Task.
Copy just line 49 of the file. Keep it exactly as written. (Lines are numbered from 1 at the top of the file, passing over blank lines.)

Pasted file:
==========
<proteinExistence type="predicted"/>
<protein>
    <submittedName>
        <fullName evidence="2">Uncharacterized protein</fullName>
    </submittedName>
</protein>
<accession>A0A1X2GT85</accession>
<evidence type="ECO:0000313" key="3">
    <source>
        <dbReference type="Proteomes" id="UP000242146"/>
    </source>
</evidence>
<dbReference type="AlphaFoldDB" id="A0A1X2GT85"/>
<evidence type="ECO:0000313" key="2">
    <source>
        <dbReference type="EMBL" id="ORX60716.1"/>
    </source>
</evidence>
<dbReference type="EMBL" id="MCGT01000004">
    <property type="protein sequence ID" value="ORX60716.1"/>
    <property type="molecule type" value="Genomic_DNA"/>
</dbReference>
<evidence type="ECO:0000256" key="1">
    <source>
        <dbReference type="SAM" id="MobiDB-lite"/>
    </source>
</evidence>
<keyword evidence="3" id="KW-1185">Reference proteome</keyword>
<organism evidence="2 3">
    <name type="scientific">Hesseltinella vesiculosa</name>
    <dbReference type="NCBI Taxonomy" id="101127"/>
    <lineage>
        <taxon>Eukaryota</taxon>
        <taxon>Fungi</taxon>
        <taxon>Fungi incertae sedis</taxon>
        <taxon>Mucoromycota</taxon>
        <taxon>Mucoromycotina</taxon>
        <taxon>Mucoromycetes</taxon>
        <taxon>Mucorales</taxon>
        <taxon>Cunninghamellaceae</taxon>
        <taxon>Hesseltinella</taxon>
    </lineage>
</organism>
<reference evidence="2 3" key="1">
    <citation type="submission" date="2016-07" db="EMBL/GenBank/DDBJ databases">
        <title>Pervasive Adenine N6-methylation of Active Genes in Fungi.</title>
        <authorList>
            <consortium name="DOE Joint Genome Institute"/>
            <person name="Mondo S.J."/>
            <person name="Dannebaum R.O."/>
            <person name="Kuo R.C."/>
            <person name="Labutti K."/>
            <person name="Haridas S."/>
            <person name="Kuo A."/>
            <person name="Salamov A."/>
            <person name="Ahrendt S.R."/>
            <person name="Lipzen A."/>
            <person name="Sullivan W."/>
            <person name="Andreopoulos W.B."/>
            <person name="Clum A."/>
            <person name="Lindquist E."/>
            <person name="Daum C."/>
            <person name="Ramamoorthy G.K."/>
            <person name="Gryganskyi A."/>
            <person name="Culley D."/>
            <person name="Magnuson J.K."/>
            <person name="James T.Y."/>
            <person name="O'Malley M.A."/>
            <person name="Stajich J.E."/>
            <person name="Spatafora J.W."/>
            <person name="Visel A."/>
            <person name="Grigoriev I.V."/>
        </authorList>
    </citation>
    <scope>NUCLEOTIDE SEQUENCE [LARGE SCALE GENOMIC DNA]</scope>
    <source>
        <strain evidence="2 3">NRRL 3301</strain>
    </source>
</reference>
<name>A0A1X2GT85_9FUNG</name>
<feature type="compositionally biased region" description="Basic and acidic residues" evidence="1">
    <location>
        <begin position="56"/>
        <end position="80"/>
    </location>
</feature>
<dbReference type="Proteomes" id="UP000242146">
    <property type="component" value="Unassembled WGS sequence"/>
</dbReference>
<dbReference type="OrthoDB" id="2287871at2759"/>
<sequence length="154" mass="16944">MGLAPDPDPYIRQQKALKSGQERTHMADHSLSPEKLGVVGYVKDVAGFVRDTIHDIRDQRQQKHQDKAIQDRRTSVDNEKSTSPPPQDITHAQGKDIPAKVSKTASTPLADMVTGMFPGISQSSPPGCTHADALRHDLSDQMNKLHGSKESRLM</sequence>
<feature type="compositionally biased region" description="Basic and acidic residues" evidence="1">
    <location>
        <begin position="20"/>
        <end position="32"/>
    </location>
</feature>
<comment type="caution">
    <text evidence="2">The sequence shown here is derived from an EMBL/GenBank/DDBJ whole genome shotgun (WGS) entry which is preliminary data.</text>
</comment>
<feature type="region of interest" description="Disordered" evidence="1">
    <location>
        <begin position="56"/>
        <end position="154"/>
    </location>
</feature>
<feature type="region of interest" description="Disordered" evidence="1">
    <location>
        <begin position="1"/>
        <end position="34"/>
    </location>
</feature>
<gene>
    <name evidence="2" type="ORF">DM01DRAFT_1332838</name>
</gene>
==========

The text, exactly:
            <person name="Mondo S.J."/>